Revolt is the right and duty of the people to overthrow their government, when common interests are not upheld.
History has shown that the will of the people will always survive oppression, hence the appearance of democracy to mitigate such a drastic step.
The Arab spring is proof of this, as one Middle Eastern Government after the other was put to the sword.
All it needed was a lit match in the form of Libya to spread the wildfire through Egypt, Bahrain and Syria, and putting in motion the inevitable demise of leaders and governments who cling to power for their own interests.
Many people have attempted to draw commonalities between South Africa and the Middle East, in terms of the potential for a mass revolt, as many of the deciding factors for such a drastic move exists in both regions.
Factors like the income gap between rich and poor, the ability of government to serve all people and the general competency level of the ruling party are citations in favour of an uprising in sunny old S.A.
However, the political freedom of people to elect their government is the sole and sound argument against such an occurrence.
One has to remember that revolution is associated with political oppression, which includes basic freedoms such as freedom of speech and freedom of association.
I fail to recollect any revolutions in a democratic society in history, simply because elections supply the means to oust the current. It does however seem that the average South African has no clue as to the concept of democracy.
People would rather destroy public property in protests, burn down schools, and kill policemen in unprotected strikes than use their voice where it really matters... at a ballot box.
Yes, I know the argument most use is that people won’t vote against the ANC due to their liberation credentials, and that the next best thing is viewed as a superficial National Party. These arguments, although true, is getting a little old.
It’s been a while since the ANC had to battle for support from its own people as this was a foregone conclusion for the past 100 years. However, with the incitement of the miners by Julius Malema, it seems the Marikana incident conveniently aligned itself with para-Youth League strategies.
As most people would know, the calls for the nationalisation of mines came from none other than Malema, and his views are now earnestly followed by the Youth League, as well as Malema’s soapbox stage, the Friends of the Youth League.
Couple this with the need for Malema to garner support, and voila [!] you have disgruntled miners chanting your name at the expense of the current government.
Malema’s past support base consisted of young, uneducated and unemployed people who neither had the will to work, nor had any real influence on the country’s economy. I mean, who really cares for a couple of hundred supporters somewhere in Limpopo, demanding the re-instatement of a fascist youth leader?
However, when you manage to garner the support of the heartbeat of the South African economy, things have the capacity to change.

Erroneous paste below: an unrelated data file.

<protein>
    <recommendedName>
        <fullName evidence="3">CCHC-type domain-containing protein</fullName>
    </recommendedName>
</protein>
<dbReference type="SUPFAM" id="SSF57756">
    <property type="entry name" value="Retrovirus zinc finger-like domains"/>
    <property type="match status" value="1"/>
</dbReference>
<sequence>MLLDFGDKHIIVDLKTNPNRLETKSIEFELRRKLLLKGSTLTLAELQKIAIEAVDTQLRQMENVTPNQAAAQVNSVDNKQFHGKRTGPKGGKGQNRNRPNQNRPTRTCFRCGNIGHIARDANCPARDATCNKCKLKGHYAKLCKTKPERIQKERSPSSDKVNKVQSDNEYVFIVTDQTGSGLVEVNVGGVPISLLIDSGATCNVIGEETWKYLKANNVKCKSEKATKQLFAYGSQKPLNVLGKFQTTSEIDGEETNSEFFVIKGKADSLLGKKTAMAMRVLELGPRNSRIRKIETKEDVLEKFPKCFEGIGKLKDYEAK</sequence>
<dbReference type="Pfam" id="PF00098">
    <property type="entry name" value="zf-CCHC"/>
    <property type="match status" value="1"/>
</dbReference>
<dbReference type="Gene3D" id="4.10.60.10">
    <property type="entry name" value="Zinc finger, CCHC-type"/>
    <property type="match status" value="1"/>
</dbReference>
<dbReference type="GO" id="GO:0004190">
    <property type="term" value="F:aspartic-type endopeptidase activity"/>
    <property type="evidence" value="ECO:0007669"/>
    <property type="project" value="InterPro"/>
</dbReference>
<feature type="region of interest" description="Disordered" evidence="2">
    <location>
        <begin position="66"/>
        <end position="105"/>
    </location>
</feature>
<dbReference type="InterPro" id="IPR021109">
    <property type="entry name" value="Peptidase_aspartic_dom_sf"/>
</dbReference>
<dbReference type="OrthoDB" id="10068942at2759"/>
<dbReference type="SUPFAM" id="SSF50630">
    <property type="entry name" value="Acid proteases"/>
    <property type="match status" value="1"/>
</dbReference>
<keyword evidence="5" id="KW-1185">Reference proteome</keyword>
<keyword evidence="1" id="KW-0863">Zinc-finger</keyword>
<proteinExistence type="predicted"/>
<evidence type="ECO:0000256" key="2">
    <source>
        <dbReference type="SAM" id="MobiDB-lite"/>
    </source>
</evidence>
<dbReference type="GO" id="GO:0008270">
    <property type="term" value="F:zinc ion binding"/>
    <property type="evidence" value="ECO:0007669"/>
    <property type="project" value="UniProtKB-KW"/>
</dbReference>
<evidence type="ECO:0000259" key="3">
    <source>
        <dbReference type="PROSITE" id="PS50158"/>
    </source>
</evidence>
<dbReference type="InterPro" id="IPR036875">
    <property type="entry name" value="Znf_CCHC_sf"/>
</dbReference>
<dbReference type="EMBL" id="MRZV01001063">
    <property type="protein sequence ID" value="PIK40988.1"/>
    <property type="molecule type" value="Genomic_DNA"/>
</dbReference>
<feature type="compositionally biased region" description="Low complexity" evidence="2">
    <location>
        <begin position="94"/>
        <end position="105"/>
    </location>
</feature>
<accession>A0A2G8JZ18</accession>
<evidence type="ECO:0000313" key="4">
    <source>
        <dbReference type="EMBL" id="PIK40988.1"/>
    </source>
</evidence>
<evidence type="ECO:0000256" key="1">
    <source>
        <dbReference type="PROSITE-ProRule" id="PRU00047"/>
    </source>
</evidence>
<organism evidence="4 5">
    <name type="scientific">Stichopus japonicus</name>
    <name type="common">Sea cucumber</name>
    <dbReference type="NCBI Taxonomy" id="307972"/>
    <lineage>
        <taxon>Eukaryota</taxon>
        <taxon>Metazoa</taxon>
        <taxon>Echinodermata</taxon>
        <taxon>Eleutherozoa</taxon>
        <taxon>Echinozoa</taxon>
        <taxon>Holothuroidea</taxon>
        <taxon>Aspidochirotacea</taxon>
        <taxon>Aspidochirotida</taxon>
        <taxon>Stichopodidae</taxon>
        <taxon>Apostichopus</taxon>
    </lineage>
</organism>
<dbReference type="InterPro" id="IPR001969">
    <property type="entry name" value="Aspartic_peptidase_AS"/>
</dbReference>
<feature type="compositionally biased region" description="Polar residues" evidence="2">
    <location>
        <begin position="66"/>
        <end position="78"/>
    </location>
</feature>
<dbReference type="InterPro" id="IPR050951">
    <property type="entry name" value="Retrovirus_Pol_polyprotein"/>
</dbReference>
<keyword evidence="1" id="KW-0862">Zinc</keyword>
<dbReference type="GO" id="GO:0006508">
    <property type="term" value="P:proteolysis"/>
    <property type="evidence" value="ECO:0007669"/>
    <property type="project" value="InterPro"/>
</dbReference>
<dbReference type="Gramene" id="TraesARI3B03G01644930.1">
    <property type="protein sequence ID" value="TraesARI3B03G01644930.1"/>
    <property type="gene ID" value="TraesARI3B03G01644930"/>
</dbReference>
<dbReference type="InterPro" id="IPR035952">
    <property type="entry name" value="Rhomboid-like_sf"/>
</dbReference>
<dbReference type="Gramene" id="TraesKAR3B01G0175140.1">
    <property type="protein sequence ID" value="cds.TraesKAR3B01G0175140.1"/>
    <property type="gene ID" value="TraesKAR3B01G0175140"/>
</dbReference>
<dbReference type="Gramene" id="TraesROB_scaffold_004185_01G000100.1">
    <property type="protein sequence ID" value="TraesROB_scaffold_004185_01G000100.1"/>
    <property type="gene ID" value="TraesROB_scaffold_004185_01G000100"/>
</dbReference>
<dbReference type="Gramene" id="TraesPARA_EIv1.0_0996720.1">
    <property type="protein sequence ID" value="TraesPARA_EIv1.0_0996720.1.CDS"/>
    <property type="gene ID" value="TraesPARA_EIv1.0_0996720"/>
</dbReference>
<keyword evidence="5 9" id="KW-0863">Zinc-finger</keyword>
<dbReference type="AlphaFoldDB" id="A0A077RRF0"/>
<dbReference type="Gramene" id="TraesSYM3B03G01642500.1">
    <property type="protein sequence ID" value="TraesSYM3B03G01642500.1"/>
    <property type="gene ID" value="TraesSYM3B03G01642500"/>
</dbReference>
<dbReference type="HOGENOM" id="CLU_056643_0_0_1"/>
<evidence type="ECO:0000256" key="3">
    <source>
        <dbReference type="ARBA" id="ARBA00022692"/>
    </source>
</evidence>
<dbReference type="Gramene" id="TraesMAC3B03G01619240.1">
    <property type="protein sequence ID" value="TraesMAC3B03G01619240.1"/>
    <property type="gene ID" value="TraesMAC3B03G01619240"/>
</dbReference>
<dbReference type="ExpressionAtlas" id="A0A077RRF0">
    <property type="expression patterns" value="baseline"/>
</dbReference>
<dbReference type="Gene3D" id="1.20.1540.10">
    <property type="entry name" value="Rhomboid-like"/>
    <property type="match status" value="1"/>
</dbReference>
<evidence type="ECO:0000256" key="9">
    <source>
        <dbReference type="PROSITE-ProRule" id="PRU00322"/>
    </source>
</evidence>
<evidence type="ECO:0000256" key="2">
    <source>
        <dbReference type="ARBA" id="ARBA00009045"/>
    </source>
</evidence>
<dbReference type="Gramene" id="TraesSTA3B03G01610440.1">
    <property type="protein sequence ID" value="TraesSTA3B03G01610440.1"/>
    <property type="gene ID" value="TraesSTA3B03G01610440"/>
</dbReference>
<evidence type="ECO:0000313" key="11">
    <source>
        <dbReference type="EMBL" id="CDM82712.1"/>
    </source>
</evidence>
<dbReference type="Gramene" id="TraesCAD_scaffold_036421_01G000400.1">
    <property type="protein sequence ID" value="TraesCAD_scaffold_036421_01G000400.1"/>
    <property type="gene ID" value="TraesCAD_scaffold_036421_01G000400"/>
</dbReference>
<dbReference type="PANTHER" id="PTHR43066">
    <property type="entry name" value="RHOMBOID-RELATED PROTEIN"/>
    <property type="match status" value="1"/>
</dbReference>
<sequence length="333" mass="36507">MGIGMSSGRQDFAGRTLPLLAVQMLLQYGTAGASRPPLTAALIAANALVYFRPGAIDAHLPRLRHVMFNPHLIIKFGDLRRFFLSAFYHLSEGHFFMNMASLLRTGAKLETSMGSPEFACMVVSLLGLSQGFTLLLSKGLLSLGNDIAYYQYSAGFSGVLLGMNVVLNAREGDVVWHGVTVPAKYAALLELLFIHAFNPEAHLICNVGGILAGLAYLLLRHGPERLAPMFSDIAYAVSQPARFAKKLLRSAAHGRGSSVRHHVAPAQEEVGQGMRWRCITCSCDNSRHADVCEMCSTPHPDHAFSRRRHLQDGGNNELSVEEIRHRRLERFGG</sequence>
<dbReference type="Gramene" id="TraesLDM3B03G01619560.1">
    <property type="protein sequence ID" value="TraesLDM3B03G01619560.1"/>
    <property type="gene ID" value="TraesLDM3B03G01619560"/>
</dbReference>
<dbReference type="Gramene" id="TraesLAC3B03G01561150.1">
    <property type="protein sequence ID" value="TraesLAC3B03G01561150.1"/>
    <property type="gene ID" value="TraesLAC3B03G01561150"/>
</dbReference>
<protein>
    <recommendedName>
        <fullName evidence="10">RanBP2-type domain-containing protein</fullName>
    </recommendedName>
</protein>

South Africa is fortunate enough to be the single largest producer of two of the world’s most valuable commodities; platinum and diamonds. Toss in the fact that we are one of the largest contributors to the other valuable, gold, and it becomes plain to see that we are where we are, because of mining.
The South African mining industry has the capacity to buy out the government several times, and is the only reason we are the largest economy in Africa today.
Malema’s crusade had become the development of the ability to keep the mining houses hostage, for his own political gain, and if anyone thought his bold and sweeping statements had cost the country in international opinion in the past, then you ain’t seen nothing yet.
The plan is simple, make the mines ungovernable, push down their share prices, possibly enforce government bailout plans, witness a host of takeovers from other mining houses on terms dictated by government, and you emerge as the hero of the people when all is destroyed. Silly plan then, but unfortunately logic is not something you would associate with the players in this game.
Malema is simply the product of an ANC who has no pride in the country it governs, nor respect for its own policies and people. As many would note, you simply need to watch the deeds of children to determine what type of people the parents are.
It is this will to sacrifice the entire country for own gain, that started with Jacob Zuma, and continues with Malema. Marikana gave the smoking gun Malema needed, and his recent appearances at other mines is evident of his new strategy. The problem arises with the fact that the government splashes around haplessly, like a four year old at a swimming lesson.
Whether Malema will be successful remains to be seen, but you can bet whichever way it goes, the economy will come off second best.
He may not have started the platinum revolution set to spread to other mines, but he will ensure it creates as much destruction as possible for him to emerge as a Messiah.
The ANC already think they are God...
I suppose that makes it glaringly obvious who Malema thinks he is...